Opposition parties here are now at odds over whether there should be a border poll after the Brexit vote.
Fianna Fáil leader Michéal Martin said British prime minister David Cameron was “reckless and irresponsible” to hold a Brexit referendum. He said the UK will now remain outside the EU for “a very long time”.
However, he ruled out a border poll which Sinn Féin suggested yesterday morning after Northern Ireland voters backed the campaign to remain within the EU.
Sinn Féin deputy leader Mary Lou McDonald said a vote on Irish unity is now required. The Northern Secretary can call a referendum if there is clear evidence of a swing in public opinion towards Irish unity.
“We find ourselves now in a position where not only is Ireland partitioned, but we now find ourselves with an Ireland that is at once inside and outside the European Union. I don’t think anyone will argue that is a sustainable position,” she said.
Northern Secretary Theresa Villiers said she did not believe the criteria for a border poll had been met.
Mr Martin said the Good Friday Agreement is the way to work towards better relationships on the island of Ireland.
“The Sinn Féin call is a distraction. Given that we have such instability and uncertainty what’s required now is to focus on the negotiations that are going to take place in relation to Britain’s withdrawal from the European Union and to ensure that we get the best deal possible.”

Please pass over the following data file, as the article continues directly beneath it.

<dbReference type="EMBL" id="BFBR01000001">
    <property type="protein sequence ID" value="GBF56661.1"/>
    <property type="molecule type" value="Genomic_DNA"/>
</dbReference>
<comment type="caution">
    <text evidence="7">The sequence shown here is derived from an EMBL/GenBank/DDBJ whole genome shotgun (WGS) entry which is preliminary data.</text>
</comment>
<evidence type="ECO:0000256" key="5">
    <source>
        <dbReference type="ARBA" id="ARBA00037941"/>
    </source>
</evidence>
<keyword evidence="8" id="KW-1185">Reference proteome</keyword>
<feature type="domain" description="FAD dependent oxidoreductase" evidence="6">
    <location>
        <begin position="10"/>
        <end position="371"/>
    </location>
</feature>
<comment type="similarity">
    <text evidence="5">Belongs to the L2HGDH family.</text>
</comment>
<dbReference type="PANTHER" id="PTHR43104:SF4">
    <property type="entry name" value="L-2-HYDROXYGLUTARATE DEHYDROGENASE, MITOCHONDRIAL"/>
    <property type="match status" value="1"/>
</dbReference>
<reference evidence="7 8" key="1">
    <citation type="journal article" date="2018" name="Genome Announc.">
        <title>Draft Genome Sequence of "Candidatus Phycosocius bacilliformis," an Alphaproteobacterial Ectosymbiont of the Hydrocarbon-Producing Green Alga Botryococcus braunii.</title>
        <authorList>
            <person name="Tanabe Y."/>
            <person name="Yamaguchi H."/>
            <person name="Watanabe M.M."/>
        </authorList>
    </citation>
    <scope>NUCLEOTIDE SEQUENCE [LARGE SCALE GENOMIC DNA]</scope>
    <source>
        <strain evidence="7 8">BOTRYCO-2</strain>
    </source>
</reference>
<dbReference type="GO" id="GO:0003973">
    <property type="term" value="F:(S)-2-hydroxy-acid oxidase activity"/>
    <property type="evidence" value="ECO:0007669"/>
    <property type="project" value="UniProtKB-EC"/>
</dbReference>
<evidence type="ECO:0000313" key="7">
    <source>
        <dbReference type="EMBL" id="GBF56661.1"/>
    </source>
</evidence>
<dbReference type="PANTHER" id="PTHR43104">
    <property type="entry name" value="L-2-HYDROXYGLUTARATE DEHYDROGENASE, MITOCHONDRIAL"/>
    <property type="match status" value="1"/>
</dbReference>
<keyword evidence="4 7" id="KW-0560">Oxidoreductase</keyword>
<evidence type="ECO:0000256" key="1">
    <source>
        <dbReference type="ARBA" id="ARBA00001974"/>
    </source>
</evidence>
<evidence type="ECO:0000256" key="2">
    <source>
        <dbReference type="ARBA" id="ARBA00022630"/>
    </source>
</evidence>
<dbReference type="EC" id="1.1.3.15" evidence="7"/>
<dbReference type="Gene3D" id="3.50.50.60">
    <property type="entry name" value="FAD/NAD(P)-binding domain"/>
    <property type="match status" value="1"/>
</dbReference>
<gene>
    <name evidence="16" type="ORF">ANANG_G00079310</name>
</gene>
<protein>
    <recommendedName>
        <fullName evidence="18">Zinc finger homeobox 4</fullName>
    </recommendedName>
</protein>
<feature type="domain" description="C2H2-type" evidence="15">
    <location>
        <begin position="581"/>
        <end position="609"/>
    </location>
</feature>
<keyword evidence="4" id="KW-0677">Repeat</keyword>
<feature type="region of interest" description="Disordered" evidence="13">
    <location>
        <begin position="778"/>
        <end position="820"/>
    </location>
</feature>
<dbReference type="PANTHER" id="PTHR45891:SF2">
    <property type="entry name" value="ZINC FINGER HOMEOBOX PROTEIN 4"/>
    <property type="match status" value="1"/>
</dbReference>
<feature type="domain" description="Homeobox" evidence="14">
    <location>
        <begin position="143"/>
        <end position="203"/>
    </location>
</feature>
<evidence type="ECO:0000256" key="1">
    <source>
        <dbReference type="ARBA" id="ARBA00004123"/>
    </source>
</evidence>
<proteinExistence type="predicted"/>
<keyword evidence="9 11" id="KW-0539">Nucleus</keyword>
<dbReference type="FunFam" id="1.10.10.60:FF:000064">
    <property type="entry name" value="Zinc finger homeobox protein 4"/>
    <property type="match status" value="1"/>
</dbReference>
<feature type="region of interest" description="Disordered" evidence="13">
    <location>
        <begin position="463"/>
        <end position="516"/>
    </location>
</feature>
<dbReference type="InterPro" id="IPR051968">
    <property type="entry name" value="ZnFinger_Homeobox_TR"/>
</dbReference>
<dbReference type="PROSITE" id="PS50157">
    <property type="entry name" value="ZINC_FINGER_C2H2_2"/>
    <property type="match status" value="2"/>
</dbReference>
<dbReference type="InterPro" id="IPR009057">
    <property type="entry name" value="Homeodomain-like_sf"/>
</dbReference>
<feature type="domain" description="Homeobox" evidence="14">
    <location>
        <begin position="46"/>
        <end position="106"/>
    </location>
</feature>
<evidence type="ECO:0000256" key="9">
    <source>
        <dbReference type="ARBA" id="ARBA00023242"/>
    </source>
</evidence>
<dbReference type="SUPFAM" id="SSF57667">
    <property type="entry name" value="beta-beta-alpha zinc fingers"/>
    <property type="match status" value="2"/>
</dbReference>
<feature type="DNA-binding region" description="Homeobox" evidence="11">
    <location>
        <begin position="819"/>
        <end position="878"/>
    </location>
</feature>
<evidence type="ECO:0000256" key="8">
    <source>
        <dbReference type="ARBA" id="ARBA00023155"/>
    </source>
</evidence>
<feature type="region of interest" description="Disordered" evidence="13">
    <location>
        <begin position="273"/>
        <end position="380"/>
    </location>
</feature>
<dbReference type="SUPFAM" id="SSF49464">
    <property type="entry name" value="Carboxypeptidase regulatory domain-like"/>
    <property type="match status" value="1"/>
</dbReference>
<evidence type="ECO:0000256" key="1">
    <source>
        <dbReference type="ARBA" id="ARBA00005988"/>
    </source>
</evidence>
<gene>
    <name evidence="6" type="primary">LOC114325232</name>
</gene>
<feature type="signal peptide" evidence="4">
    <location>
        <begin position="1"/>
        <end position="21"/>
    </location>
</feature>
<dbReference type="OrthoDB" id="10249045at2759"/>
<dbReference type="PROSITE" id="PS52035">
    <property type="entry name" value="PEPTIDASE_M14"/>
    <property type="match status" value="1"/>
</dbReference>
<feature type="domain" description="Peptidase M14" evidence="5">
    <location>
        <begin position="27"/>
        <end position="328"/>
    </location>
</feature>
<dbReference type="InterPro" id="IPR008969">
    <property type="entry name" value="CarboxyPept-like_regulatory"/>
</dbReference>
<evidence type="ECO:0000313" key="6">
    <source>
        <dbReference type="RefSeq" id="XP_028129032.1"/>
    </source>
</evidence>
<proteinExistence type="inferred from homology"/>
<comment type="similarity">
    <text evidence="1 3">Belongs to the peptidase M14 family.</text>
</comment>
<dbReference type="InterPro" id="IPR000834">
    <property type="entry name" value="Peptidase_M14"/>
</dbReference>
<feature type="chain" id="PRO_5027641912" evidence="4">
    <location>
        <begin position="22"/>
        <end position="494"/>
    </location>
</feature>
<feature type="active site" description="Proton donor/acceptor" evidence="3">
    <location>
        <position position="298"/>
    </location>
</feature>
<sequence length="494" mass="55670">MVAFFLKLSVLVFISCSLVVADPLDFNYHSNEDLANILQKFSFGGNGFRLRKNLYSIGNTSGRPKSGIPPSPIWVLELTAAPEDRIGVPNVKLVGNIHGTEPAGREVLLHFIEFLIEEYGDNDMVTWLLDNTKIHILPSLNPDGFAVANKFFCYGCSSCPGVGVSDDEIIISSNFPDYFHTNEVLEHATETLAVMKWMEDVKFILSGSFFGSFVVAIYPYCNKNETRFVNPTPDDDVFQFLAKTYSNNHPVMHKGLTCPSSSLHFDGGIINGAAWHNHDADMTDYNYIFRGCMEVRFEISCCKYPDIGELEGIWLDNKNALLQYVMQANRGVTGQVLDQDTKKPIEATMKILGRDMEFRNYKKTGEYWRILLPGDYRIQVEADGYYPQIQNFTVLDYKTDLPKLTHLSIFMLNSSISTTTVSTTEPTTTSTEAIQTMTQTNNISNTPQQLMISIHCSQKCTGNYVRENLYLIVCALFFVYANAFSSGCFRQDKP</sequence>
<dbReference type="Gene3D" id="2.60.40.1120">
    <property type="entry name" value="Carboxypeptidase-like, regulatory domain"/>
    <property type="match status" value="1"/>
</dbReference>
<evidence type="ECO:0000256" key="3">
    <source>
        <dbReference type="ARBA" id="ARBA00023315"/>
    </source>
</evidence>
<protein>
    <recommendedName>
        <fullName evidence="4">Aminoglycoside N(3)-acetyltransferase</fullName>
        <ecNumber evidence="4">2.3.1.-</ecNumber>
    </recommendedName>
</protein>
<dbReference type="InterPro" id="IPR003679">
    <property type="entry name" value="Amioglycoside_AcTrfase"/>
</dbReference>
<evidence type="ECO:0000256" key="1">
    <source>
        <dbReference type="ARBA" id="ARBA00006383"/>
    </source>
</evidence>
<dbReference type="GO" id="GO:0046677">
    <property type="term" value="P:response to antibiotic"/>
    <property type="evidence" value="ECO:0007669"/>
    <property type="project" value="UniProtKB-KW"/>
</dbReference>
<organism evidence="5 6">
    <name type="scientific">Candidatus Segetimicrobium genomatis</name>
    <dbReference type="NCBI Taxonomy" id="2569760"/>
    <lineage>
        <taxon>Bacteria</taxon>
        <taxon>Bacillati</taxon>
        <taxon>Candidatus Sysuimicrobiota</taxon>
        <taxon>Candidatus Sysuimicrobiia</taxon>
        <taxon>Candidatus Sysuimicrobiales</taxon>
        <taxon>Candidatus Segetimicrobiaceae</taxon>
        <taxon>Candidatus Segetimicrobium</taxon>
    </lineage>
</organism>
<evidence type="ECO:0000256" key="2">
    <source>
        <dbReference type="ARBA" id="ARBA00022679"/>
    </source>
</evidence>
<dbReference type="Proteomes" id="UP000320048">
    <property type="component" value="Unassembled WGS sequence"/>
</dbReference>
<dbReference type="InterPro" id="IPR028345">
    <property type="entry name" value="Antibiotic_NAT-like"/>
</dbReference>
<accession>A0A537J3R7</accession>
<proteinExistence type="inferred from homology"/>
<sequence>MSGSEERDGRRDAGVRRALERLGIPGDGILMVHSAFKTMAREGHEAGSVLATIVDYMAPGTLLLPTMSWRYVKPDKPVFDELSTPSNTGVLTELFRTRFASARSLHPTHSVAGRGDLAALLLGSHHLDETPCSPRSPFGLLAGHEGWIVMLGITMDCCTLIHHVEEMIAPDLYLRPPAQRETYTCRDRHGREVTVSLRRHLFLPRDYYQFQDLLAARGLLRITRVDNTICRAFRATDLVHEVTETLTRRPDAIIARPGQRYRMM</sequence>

Mr Martin was critical of David Cameron: “We know from our own referenda, we have learned lessons that one has to prepare over the long term for such an event and I just got the sense that they almost stumbled into the referendum.”
Labour leader Brendan Howlin said he was “extremely disappointed” by the outcome adding “In time I think it will be seen as a tragedy for its people”.
He said: “Our first obligation will be to minimise the negative impact on the people of this island and my party will support the Irish Government’s efforts in that regard.”
Green Party leader Eamon Ryan said the outcome was “a huge blow” but the EU must allow “time for reflection” before Brexit negotiations start.
Stephen Donnelly of the Social Democrats said: “It is imperative that the existing close relationship between the UK and Ireland is maintained.”
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